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S9 central apnea detection
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zonk Offline

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Posts: 7,907
Joined: Feb 2012

Machine: A10 AutoSet
Mask Type: Nasal mask
Mask Make & Model: Activa LT
Humidifier: Integrated /ClimateLineAir
CPAP Pressure: 9/13
CPAP Software: ResScan

Other Comments: CPAP since Nov 2010

Sex: Male
Location: Australia

Post: #1
S9 central apnea detection
[parts of this thread were copied from our old forum]

It has been discussed that central detected by the S9 are not real centrals but ResMed assert that central are in fact central apnea as it conclude in the white paper of Central Sleep Apnea Detection and the Enhanced AutoSet Algorithm

The ability to detect central apneas is a useful addition to an automatic algorithm for the treatment of OSA. The ResMed AutoSet algorithm has recently been enhanced to include a Central Sleep Apnea Detector (CSAD). This paper describes the CSAD as part of the enhanced AutoSet algorithm on the S9 flow generator and documents the process of validation which included early human testing, bench testing and clinical trial results. The enhanced AutoSet algorithm and CSAD showed that it identified and appropriately treated the different types of apneas with a very high degree of accuracy leading to better overall therapy.

CSAD description
The enhanced AutoSet algorithm applies FOT (forced oscillation technique) only when an apnea is detected and turns it off once normal breathing has resumed. A 1 cm H2O amplitude sine wave at a frequency of 4Hz is superimposed on the current pressure and the resulting pressure and flow are measured within the device using a pneumotachograph.

The enhanced AutoSet algorithm on the S9 AutoSet now includes CSAD for the classification of apneas using the FOT. CSAD was extensively tested using patient simulators, normals simulating obstructive and central apneas and clinical trials. CSAD correctly identified and the enhanced AutoSet correctly treated obstructive, central and unknown apneas with a very high degree of accuracy. The enhanced AutoSet and CSAD algorithms have been shown to treat patients appropriately, including those with predominantly central apneas, and without causing disturbance to sleep.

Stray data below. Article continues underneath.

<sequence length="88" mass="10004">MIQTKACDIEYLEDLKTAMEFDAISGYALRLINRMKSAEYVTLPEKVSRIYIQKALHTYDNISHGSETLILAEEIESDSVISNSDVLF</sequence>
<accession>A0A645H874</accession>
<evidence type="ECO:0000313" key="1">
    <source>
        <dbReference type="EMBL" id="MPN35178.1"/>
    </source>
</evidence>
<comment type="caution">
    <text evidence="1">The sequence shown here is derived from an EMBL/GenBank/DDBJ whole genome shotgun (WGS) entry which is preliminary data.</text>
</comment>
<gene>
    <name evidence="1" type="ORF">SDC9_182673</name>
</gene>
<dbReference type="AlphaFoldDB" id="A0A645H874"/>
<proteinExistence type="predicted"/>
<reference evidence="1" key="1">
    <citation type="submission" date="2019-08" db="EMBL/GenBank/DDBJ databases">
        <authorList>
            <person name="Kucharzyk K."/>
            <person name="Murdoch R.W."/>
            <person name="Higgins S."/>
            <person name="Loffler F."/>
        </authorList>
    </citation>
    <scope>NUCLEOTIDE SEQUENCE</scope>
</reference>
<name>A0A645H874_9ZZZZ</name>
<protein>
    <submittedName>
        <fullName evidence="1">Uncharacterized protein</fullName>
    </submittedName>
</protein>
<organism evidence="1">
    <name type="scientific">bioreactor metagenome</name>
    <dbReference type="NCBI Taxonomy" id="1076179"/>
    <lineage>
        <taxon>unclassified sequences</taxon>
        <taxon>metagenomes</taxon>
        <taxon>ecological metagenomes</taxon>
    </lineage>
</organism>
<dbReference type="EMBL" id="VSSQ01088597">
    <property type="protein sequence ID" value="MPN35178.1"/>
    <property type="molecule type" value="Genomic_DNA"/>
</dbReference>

jdireton wrote:
I think some people are putting too much stock in the Resmed, or any other manufacturers', information. If your AHI is pushing 20, you might want to talk with your doctor. If you're seeing Central hits, and have no history of them, you might want to talk with your doctor. This data should be more of a red flag and not considered in the same context as a sleep study.
I put APAP self titration in the same arena. Only a PS can give you real data. Everything else, while invaluable to give you a qualitative view of your therapy, is for reference only.

Netskier wrote:
PS = what?

greatunclebill wrote:
after reading it i think he's referring to PolySomnogram or sleep study.

jdireton wrote:
Thanks Uncle. Exactly right!

zonk wrote:
Enhanced AutoSet
S9's enhanced AutoSet algorithm now differentiates between Obstructive and Central Sleep Apnoeas and responds appropriately. You enjoy peace of mind because you know the right therapy is always delivered.
CSA detection
It uses the Forced Oscillation Technique (FOT) to determine whether the airway is open or closed during an apnoea. Small oscillations in pressure are added to the current device pressure. The CSA algorithm uses the resulting flow and pressures to measure whether the airway is open or closed.

archangle wrote:
I've heard that some true central apneas (no chest effort) also have a collapsed airway. These will probably not be graded as centrals by FOT.
The number suggested was up to 50%.
However, I still think flagging these as different from obstructive is a good idea. If it says "CA" instead of "OA," it's probably a "real" central apnea.
Of course, that leaves the concern about an "apnea" that isn't real because there's no O2 desat or EEG arousal.
We need to realize that all these catgories and measurements are just mental conveniences for simplifying a much more complicated set of events in the real world.

zonk wrote:
The S9 detects both obstructive and central sleep apneas and if CSA detected it,ll not respond by increasing pressure.

S9 manual:
Central sleep apnea
The S9 Series detects both obstructive and central sleep apneas (CSA). CSA detection uses the Forced Oscillation Technique (FOT) to determine the state of the patient's airway during an apnea. When an apnea has been detected, small oscillations in pressure (1 cm H2O peak-to-peak at 4 Hz) are added to the current device pressure. The CSA algorithm uses the resulting flow and pressure (determined at the mask) to measure the airway patency.

zimlich wrote:
"Of course, that leaves the concern about an "apnea" that isn't real because there's no O2 desat or EEG arousal."
This is not the definition of an apnea. " Apnea
A cessation of breathing/airflow lasting greater than 10 seconds."
I have very real apneas without O2 desats. I don't know about EEG arousals unless I'm in the sleep lab.
I used to be very resistant to the possibility that the S9 accurately diagnoses central events. Not so much anymore. I don't think people whould freak out over centrals when AHI is less than five.
02-27-2012 09:03 PM
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